On the still dark morning of Sept. 4, tucked behind a rural Florida neighborhood dotted with single-story houses painted bright green, turquoise and pink, flames licked the metal frame of a PT Cruiser parked in the grass. When Hendry County Sheriff’s deputies doused the flames, they found a woman’s body inside so badly burned she couldn’t be identified for days.

Now police say that Bee Love Slater, a black, transgender 23-year-old from South Florida, was murdered. Investigators have not announced any suspects or leads, and the sheriff’s office told reporters they could not say whether the grisly homicide was a hate crime.

“We can’t say it’s a hate crime yet because we don’t know what the motive was,” Hendry County Sheriff’s Office Capt. Susan Harrelle told ABC 7.

But advocates say Slater was the latest victim in an alarming trend, as transgender murders are spiking across the United States — particularly in Florida, where the hate crime statute does not apply to people attacked for their gender identity.

“Our society needs to work to ensure transpeople can live without fear,” the American Civil Liberties Union of Florida said in a statement about Slater’s death.

Slater’s body was found at the edge of Harlem, Fla., a small community about 65 miles west of West Palm Beach. Slater lived about 32 miles away around the southern bend of Lake Okeechobee in Pahokee, Fla., an economically depressed town best known for producing NFL talent. Her friends say Slater, who transitioned her gender earlier this year, wanted to save money to move to Atlanta, where she believed people would be more accepting of her transgender identity.

“She always had a smile on her face,” her friend Desmond Vereen, who called himself her “gay mother,” told the Miami Herald. “She always gave hugs and kisses, always told you that she loved you.”

But more recently, Slater began posting on Facebook that she had received harassing messages that scared her, a friend told Out Magazine. She reportedly texted a friend that she wanted to leave town the night she died.

“She posted messages saying she felt as if people were after her to attack and hurt her and she had a conversation with one of her best friends the day she was murdered saying she wanted to leave,” her friend Antorris Williams told Out. “She was willing to sleep in her car until she found a job and things of that nature.”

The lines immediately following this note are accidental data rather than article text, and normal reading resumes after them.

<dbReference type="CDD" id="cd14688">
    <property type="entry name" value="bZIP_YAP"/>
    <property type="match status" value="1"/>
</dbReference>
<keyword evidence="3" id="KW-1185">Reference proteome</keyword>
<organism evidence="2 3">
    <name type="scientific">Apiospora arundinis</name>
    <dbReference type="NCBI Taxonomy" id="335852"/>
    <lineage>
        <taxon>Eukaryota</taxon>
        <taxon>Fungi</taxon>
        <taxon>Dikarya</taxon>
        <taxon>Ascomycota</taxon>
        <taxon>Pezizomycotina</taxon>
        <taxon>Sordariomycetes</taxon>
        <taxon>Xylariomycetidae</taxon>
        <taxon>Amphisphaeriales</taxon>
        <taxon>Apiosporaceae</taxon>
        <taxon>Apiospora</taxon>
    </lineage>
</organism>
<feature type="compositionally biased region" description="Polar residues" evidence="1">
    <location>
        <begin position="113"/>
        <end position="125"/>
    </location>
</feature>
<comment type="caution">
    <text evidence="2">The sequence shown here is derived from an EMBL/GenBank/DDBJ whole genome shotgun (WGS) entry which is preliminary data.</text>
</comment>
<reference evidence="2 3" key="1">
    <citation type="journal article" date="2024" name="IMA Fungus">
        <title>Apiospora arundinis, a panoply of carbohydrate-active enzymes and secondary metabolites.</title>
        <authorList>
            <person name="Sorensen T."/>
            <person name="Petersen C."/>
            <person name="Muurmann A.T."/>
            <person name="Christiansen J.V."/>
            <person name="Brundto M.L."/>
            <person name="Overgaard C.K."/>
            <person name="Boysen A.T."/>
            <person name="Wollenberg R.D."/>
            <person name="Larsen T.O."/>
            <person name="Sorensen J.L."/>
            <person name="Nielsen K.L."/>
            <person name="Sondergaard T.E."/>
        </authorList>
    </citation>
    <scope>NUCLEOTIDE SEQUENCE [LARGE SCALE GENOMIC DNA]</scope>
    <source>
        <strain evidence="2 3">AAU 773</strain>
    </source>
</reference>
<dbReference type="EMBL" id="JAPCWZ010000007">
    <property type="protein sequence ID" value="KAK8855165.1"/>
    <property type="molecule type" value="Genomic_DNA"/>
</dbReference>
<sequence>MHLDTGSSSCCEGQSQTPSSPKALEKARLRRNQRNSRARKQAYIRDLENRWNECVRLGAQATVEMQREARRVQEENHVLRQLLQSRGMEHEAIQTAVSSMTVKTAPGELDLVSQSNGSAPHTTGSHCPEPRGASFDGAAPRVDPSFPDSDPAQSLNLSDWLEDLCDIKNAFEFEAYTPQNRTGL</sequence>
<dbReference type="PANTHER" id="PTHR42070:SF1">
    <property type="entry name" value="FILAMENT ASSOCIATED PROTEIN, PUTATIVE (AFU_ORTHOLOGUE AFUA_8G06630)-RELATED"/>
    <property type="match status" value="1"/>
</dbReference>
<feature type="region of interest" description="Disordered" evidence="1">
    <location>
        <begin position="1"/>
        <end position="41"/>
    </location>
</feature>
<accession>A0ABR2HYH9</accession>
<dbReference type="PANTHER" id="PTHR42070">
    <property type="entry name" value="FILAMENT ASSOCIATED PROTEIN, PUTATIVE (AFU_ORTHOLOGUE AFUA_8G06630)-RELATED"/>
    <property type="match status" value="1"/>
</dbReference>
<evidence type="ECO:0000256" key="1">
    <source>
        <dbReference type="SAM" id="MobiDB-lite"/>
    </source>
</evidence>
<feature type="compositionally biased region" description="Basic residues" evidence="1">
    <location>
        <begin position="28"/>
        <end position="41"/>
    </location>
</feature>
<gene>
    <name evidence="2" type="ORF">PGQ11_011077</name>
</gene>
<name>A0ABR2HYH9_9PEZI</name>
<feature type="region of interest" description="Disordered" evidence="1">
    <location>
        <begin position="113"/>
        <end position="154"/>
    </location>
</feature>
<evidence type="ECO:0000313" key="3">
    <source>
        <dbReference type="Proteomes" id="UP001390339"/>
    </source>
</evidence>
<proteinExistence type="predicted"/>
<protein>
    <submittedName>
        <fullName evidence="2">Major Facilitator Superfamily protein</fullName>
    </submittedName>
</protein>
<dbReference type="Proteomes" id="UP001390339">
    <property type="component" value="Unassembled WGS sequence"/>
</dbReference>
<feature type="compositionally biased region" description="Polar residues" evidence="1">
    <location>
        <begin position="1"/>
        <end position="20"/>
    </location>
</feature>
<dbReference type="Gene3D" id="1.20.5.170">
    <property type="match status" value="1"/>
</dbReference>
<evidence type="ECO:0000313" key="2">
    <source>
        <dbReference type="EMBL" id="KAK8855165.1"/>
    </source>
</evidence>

So far, the sheriff’s office says there is “no evidence” about the cause of her death ⁠ — in part because her car was scorched to its metal frame. Meanwhile, her friends and transgender rights advocates are demanding justice.

“How could someone go to that extreme to get rid of her?” her friend Kenard Wade told WINK news. “I just want justice for her.”

At least 18 transgender people have been murdered in the United States this year, according to Human Rights Campaign advocates who track the homicides. Last year, advocates counted 26 murders, including five in Florida, the highest number in any state.

While Florida’s hate crime statute allows prosecutors to seek stiffer penalties when a crime is motivated by malice toward someone’s “race, religion, ethnicity, color, ancestry, sexual orientation, or national origin,” gender identity, including transgender identity, is not protected under the state law. Advocates say that limitation can leave transgender people more vulnerable to violence.

“These victims are not numbers — they were people with hopes and plans, dreams for the future, loved ones and communities who will miss them every day,” writes Matilda Young for the Human Rights Campaign, an LGBTQ rights advocacy group. “Anti-transgender stigma is exacerbated by callous or disrespectful treatment too often seen from media, law enforcement and our highest elected officials.”

On Sept. 6, the day Slater was identified by the medical examiner, friends and supporters dressed in pink gathered on the grounds of an apartment complex in Pahokee. They lit candles arranged to spell out “Bee Love.” They sang together and held dozens of pink balloons shaped like hearts and stars. People took turns telling stories about Slater and remembering her life. The crowd cheered for Slater as they let go of the balloons, which floated away into the night sky.

“I’m here, and I’m going to speak and do whatever I have to do,” Vereen said. “Her name is going to live on.”

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